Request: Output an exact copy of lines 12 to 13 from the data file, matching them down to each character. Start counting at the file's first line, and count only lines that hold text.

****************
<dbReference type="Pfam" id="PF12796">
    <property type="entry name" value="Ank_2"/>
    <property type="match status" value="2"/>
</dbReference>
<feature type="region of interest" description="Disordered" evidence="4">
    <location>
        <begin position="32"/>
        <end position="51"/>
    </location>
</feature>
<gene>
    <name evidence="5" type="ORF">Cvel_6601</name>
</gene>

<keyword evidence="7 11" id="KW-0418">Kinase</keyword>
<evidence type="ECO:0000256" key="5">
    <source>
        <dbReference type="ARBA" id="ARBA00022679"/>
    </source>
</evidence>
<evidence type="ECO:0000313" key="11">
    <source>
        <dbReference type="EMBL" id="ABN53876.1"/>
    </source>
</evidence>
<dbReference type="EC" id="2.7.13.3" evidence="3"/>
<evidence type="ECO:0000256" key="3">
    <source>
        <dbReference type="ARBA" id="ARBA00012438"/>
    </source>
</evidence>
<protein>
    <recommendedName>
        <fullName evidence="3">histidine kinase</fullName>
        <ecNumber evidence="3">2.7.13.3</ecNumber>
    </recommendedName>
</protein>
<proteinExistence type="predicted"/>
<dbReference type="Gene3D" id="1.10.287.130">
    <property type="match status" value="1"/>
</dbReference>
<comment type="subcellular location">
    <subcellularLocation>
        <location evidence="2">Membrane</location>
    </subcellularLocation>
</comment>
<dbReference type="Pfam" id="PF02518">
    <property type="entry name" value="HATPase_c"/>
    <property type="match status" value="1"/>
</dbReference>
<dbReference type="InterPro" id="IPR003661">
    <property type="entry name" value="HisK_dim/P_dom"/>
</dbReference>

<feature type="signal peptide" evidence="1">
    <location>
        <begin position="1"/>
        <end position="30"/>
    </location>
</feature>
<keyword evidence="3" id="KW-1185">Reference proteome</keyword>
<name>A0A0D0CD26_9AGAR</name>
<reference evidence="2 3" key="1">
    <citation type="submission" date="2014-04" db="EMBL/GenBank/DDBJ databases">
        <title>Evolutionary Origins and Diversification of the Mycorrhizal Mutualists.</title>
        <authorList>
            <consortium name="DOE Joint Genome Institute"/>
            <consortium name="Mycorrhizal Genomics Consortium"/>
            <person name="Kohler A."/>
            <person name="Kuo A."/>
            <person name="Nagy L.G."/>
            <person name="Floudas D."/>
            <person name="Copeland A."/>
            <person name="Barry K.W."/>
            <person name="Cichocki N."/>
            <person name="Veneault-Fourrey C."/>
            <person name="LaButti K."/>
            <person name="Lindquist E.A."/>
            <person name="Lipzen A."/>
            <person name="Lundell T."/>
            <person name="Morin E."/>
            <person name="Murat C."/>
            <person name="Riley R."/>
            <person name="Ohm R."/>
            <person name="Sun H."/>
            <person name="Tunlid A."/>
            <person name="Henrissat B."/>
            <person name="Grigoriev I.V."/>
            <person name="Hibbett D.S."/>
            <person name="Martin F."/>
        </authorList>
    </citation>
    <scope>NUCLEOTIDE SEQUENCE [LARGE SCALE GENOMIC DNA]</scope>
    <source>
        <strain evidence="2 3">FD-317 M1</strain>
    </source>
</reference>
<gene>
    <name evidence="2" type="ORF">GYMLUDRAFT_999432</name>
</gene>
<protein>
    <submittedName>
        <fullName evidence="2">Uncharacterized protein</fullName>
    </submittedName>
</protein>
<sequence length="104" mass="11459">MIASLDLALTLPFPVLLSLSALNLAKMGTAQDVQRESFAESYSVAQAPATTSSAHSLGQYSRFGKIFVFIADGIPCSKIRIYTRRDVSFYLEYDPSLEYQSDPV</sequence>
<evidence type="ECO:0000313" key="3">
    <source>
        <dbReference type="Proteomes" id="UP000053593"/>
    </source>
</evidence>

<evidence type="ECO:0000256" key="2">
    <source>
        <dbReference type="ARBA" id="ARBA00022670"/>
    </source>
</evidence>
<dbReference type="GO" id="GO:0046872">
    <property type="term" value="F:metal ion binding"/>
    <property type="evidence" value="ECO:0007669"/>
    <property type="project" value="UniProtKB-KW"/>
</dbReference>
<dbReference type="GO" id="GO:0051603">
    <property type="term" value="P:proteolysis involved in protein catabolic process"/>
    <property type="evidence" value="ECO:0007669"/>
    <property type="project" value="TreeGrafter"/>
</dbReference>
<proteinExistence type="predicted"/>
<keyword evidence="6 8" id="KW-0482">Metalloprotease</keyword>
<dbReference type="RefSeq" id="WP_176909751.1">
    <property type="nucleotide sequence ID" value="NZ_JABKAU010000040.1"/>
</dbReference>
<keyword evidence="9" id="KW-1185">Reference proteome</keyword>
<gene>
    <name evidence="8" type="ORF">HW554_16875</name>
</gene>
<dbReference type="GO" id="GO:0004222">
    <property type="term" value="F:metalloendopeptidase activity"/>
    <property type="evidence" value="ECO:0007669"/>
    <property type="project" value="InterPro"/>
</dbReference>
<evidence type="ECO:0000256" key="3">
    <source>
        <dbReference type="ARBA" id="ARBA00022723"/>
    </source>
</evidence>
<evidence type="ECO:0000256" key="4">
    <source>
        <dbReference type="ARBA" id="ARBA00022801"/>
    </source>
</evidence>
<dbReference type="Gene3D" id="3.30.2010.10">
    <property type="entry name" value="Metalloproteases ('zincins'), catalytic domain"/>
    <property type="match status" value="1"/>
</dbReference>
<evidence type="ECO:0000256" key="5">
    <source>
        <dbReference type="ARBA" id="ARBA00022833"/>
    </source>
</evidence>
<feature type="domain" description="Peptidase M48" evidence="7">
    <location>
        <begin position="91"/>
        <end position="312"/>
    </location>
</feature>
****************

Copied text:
    <name evidence="5" type="ORF">Cvel_6601</name>
</gene>